Fatal wounds over traffic accident court told

Two of four wounds inflicted on a man during a fight over a minor traffic

Two of four wounds inflicted on a man during a fight over a minor traffic accident were fatal, the State Pathologist Prof John Harbison told a murder trial jury today.

Prof Harbison was giving evidence at the third day of the trial of Mr John James Kelly (38) at the Central Criminal Court. Mr Kelly denies the murder of Mr Chris Cybulla (42) at The Commons, Curreeny, Kilcommon, Co Tipperary on December 28, 1999.

The State Pathologist carried out a post-mortem on the deceased from which he concluded that death was due to "bleeding into the left side of the chest from two stab wounds into the left lung", the court heard. More than a litre of blood passed into the left chest cavity of the deceased "associated with the stab wound tract".

"Two other lesser wounds passed behind the ribcage [and these] lesser wounds would have been survivable had they been the only wounds," Prof Harbison said.

Mr Cybulla was beaten with a stick and stabbed four times in a row over a traffic accident with the accused. This has been described in court as "a bit of overtaking... and an element of boy-racing competitiveness" during which Mr Cybulla crashed into the door of the accused man's car and drove

off.

Both men lived on the same 'New Age Traveller' campsite in Tipperary at the time of the incident.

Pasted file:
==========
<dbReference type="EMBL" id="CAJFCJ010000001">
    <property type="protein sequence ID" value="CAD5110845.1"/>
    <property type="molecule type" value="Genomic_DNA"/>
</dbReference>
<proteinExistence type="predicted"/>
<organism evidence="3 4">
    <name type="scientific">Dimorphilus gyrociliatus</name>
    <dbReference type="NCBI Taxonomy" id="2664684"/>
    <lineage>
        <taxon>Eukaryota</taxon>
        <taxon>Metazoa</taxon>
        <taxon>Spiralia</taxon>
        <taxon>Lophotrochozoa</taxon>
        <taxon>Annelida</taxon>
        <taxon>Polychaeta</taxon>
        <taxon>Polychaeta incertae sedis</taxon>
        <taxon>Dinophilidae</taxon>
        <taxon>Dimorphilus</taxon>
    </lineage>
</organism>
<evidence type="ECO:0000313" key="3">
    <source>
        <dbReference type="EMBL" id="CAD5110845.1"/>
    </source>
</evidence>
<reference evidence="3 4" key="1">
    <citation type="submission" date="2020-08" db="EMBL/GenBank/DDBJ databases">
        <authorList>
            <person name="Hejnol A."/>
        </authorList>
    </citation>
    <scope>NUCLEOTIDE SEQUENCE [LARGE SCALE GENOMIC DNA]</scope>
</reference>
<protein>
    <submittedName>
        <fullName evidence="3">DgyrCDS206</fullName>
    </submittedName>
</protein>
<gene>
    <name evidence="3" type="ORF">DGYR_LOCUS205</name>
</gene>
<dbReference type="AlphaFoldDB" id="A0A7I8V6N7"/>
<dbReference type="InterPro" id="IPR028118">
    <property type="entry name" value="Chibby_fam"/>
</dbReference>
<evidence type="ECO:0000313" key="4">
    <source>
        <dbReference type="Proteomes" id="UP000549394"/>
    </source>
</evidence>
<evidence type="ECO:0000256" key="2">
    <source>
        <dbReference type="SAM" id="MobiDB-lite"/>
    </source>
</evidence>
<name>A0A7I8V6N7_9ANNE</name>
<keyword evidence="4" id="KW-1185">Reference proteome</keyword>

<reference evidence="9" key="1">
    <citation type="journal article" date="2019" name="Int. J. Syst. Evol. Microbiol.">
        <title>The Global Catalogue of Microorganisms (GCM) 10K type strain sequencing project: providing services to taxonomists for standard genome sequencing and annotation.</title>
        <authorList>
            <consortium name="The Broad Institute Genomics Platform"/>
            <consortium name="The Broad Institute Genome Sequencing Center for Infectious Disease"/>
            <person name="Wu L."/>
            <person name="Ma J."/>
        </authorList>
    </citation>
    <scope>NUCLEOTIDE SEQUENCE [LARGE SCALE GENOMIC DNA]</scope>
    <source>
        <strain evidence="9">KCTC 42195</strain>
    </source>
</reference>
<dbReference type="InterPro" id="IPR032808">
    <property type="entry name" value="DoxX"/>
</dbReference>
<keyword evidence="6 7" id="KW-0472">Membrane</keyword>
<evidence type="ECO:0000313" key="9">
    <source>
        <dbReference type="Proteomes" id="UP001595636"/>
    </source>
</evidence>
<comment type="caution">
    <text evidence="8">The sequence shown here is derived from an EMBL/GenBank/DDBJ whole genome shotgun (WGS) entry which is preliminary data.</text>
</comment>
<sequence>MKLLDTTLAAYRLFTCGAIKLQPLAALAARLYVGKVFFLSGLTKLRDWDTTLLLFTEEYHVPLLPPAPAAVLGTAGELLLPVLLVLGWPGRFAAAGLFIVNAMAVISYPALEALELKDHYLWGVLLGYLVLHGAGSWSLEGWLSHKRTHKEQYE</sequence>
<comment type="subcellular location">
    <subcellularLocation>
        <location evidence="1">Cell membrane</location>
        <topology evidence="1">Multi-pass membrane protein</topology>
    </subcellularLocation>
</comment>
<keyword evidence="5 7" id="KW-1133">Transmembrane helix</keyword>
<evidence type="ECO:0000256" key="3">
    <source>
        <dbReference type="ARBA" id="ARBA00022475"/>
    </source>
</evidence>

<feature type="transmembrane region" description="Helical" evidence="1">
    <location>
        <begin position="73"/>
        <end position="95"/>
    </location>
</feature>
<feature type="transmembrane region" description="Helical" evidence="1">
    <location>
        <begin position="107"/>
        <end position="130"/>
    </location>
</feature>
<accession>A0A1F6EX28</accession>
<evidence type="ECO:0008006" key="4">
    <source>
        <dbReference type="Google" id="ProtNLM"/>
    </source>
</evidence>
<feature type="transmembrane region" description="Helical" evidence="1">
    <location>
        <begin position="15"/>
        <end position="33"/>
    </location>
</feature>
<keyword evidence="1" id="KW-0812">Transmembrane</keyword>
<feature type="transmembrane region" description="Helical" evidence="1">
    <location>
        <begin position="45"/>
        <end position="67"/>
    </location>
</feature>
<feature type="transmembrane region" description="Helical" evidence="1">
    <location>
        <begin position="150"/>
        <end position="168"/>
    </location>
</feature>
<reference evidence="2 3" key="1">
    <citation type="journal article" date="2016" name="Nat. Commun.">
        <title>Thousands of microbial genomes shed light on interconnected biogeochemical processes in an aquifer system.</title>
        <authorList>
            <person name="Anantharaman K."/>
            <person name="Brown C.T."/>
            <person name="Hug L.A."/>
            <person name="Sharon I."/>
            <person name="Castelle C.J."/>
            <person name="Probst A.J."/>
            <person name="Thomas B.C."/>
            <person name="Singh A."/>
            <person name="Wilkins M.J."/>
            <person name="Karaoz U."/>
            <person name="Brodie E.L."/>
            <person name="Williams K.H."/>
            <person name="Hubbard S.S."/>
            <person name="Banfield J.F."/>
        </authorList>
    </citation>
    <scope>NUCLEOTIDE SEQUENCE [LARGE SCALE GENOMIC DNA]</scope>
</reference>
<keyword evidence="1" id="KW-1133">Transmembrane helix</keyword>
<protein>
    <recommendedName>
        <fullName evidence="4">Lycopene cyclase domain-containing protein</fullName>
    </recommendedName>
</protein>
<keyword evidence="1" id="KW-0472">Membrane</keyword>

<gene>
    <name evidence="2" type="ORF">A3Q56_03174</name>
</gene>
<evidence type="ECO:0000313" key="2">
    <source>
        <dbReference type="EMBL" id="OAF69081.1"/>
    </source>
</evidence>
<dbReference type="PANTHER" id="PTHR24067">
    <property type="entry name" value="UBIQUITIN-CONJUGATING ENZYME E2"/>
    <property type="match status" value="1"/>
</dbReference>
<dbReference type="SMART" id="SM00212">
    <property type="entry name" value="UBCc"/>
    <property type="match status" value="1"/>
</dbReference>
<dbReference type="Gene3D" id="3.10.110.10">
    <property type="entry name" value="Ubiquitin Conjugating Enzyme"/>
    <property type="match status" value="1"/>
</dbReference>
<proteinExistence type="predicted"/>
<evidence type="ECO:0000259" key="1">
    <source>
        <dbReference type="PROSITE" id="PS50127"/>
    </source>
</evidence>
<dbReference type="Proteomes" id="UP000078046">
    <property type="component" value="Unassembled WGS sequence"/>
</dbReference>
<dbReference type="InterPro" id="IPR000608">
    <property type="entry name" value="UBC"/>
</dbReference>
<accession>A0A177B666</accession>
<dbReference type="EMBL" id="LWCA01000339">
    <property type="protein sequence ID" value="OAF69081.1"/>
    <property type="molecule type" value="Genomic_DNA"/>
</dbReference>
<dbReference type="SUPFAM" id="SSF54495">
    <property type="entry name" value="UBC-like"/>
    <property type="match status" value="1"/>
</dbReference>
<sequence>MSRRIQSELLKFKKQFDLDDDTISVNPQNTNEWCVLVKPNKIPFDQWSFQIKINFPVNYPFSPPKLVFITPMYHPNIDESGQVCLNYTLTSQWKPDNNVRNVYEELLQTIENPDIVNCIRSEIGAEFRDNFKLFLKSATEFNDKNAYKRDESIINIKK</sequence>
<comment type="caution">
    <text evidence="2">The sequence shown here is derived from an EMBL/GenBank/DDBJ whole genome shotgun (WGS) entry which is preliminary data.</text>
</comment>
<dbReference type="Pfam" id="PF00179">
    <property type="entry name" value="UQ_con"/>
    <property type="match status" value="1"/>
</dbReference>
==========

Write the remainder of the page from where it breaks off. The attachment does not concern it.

Under cross-examination by Mr Paul Ramsey QC for the defence, Prof Harbison said that the deceased man "most likely was holding his arm up, as his arm escaped injury". He agreed that it "didn't require much force" to cause the injuries and that they were "most likely" inflicted when the deceased was in an upright position.

The court also heard that the accused man told gardai that he "could have got away with it" but that he "wanted to face up to it". In a statement read to the court, Det Gda Kevin Kennedy said that the accused man told him, "I could have got away with it y'know, I could have gone over the hills and

disappeared, but I wanted to face up to it. I used to do cross-country".

Ms Annette Ford from the Forensic Science Department gave evidence that tests carried out on car parts from two vehicles "supported the allegation" that the cars had collided with each other.

Ms Ford told the court that she had examined paint and broken pieces of indicator lens from both vehicles and concluded that contact had been made between both cars.

The accused man told gardai that when he confronted Mr Cybulla back at the campsite he believed he was going to "slash" him with a sword before he stabbed him. The deceased man was known to make knives, and although evidence has been given that he had a large machete-style knife, only a

penknife was found in his trousers following his death.

Another man who lived in the campsite, Mr Craig Sargent, gave evidence that he met the accused after the incident and that he was "upset". "He didn't know what to do really," he said. Mr Sargent drove to a nearby phonebox with the accused to call an ambulance, but they had to walk when their car ran out of petrol. On the way, he said the accused man handed him a knife.

"I threw it away, I didn't even realise I was holding it, so intense was the situation," he said. The trial continues tomorrow(Wed) before Mr Justice Kevin O'Higgins and a jury.

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